Although the overall HRV impact on the central hemodynamics is quite clear, especially related to cardiac disease conditions, its influence on the cerebral hemodynamics is barely known so far. In fact, definitive association between HRV and cerebral circulation is still missing and mainly involve pathologic conditions, such as chronic fatigue syndrome (Meeus et al., 2013; Boissoneault et al., 2019) and stroke (Fyfe-Johnson et al., 2016). Attention has recently grown about the possible association between increased HRV and improved cognitive performance. Results are conflicting, as some studies have demonstrated the association (Kim et al., 2006; Shah et al., 2011; Schaich et al., 2020), while some others observed that a reduced HRV does not contribute to cognitive impairment or even dementia (Allan et al., 2005; Britton et al., 2008; Mahinrad et al., 2016; Hazzouri et al., 2017). To understand this controversy it should be kept in mind that, among many influencing factors, such as the sample and the objectives of the study, most of the literature is based on short term measures, which have lower prognostic value than 24-h HRV (Malik et al., 1996; Nunan et al., 2010; Shaffer and Ginsberg, 2017).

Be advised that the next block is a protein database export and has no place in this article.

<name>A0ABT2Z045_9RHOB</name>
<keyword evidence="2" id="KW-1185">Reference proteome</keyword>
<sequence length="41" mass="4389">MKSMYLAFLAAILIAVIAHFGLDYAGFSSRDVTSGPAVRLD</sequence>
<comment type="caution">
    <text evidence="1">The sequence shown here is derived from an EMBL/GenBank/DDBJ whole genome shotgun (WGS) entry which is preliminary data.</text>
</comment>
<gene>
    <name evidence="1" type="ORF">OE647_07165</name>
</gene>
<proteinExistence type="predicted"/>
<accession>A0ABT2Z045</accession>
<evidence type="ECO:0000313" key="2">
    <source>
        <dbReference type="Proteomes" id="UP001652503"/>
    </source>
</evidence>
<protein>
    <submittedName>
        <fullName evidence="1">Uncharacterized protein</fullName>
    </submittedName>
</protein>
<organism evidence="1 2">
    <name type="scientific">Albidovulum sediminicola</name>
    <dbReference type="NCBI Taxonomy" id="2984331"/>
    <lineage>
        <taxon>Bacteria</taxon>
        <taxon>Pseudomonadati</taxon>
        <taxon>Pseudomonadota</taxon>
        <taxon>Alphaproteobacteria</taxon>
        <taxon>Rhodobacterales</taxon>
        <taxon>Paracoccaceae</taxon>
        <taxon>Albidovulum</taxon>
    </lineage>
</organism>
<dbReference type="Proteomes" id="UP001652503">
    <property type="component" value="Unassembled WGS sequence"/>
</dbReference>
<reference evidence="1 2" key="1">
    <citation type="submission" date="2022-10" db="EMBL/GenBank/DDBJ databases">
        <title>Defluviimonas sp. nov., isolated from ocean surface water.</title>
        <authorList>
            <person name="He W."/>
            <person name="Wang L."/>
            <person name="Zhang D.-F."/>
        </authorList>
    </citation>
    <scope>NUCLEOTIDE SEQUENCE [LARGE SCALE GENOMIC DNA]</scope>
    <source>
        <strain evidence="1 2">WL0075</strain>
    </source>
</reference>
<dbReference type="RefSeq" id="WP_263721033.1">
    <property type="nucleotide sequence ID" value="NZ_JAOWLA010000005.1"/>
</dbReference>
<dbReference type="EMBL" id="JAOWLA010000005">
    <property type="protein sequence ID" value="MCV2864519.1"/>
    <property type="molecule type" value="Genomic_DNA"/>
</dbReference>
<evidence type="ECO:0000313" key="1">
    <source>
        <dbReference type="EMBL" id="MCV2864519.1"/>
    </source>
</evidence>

Though a possible association is widely debated, the underlying hemodynamic mechanisms are so far only hypothesized and mostly unclear (Schaich et al., 2020). It is presently unknown whether HRV is able to influence the normal pressure and flow rate pattern at distal-capillary level, to alter the mean perfusion and pressure levels, and to enhance the occurrence of extreme values. Detailed information are lacking since current non-invasive techniques, such as transcranial doppler ultrasonography, are not able to offer high-resolution data in terms of pressure and flow rate beyond the circle of Willis. Therefore, in the deep cerebral circulation hemodynamic measurements are unreliable or almost absent. Thus, it can be of great significance understanding and predicting from a computational point of view how deep cerebral hemodynamics is affected by HRV at rest. Despite the intrinsic limits, computational hemodynamics and cardiovascular modeling are becoming increasingly important to isolate specific mechanisms and investigate processes where clinical data are not yet feasible, accurate, or easily measurable.